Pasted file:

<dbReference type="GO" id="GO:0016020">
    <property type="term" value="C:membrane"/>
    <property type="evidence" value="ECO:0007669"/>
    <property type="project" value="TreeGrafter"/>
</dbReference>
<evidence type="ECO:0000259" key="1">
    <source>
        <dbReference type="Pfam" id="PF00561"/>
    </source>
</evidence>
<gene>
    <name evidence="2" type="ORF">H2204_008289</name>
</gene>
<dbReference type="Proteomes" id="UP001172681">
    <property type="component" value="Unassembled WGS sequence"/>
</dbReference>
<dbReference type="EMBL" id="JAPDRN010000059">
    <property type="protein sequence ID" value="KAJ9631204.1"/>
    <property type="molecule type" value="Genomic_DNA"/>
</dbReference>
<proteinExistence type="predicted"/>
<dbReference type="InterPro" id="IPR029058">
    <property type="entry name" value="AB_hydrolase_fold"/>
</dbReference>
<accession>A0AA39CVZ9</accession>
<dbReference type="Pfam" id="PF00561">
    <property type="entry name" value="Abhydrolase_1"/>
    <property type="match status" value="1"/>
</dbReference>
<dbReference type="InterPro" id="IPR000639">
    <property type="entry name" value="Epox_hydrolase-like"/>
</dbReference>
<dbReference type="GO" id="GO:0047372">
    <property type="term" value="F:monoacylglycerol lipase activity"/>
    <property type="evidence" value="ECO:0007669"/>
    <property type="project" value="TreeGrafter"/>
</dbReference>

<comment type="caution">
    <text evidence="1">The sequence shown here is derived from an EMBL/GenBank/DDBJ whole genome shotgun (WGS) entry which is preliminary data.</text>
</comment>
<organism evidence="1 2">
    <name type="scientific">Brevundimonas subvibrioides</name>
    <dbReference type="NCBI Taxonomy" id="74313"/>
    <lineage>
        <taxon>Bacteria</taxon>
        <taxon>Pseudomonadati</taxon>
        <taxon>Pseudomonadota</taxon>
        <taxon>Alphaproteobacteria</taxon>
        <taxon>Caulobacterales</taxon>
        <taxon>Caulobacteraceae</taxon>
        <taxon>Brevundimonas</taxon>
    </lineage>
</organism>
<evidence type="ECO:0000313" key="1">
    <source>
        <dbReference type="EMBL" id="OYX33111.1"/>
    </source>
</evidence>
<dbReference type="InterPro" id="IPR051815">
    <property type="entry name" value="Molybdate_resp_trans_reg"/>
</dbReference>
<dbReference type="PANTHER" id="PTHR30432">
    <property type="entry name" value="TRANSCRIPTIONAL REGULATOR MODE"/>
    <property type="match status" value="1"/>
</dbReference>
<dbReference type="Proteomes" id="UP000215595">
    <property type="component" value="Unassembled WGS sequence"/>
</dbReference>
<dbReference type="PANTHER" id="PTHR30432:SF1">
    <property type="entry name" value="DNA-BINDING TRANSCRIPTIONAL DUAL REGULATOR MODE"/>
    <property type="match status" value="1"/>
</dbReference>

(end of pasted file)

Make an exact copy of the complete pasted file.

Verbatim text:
<dbReference type="GO" id="GO:0016020">
    <property type="term" value="C:membrane"/>
    <property type="evidence" value="ECO:0007669"/>
    <property type="project" value="TreeGrafter"/>
</dbReference>
<evidence type="ECO:0000259" key="1">
    <source>
        <dbReference type="Pfam" id="PF00561"/>
    </source>
</evidence>
<gene>
    <name evidence="2" type="ORF">H2204_008289</name>
</gene>
<dbReference type="Proteomes" id="UP001172681">
    <property type="component" value="Unassembled WGS sequence"/>
</dbReference>
<dbReference type="EMBL" id="JAPDRN010000059">
    <property type="protein sequence ID" value="KAJ9631204.1"/>
    <property type="molecule type" value="Genomic_DNA"/>
</dbReference>
<proteinExistence type="predicted"/>
<dbReference type="InterPro" id="IPR029058">
    <property type="entry name" value="AB_hydrolase_fold"/>
</dbReference>
<accession>A0AA39CVZ9</accession>
<dbReference type="Pfam" id="PF00561">
    <property type="entry name" value="Abhydrolase_1"/>
    <property type="match status" value="1"/>
</dbReference>
<dbReference type="InterPro" id="IPR000639">
    <property type="entry name" value="Epox_hydrolase-like"/>
</dbReference>
<dbReference type="GO" id="GO:0047372">
    <property type="term" value="F:monoacylglycerol lipase activity"/>
    <property type="evidence" value="ECO:0007669"/>
    <property type="project" value="TreeGrafter"/>
</dbReference>

<comment type="caution">
    <text evidence="1">The sequence shown here is derived from an EMBL/GenBank/DDBJ whole genome shotgun (WGS) entry which is preliminary data.</text>
</comment>
<organism evidence="1 2">
    <name type="scientific">Brevundimonas subvibrioides</name>
    <dbReference type="NCBI Taxonomy" id="74313"/>
    <lineage>
        <taxon>Bacteria</taxon>
        <taxon>Pseudomonadati</taxon>
        <taxon>Pseudomonadota</taxon>
        <taxon>Alphaproteobacteria</taxon>
        <taxon>Caulobacterales</taxon>
        <taxon>Caulobacteraceae</taxon>
        <taxon>Brevundimonas</taxon>
    </lineage>
</organism>
<evidence type="ECO:0000313" key="1">
    <source>
        <dbReference type="EMBL" id="OYX33111.1"/>
    </source>
</evidence>
<dbReference type="InterPro" id="IPR051815">
    <property type="entry name" value="Molybdate_resp_trans_reg"/>
</dbReference>
<dbReference type="PANTHER" id="PTHR30432">
    <property type="entry name" value="TRANSCRIPTIONAL REGULATOR MODE"/>
    <property type="match status" value="1"/>
</dbReference>
<dbReference type="Proteomes" id="UP000215595">
    <property type="component" value="Unassembled WGS sequence"/>
</dbReference>
<dbReference type="PANTHER" id="PTHR30432:SF1">
    <property type="entry name" value="DNA-BINDING TRANSCRIPTIONAL DUAL REGULATOR MODE"/>
    <property type="match status" value="1"/>
</dbReference>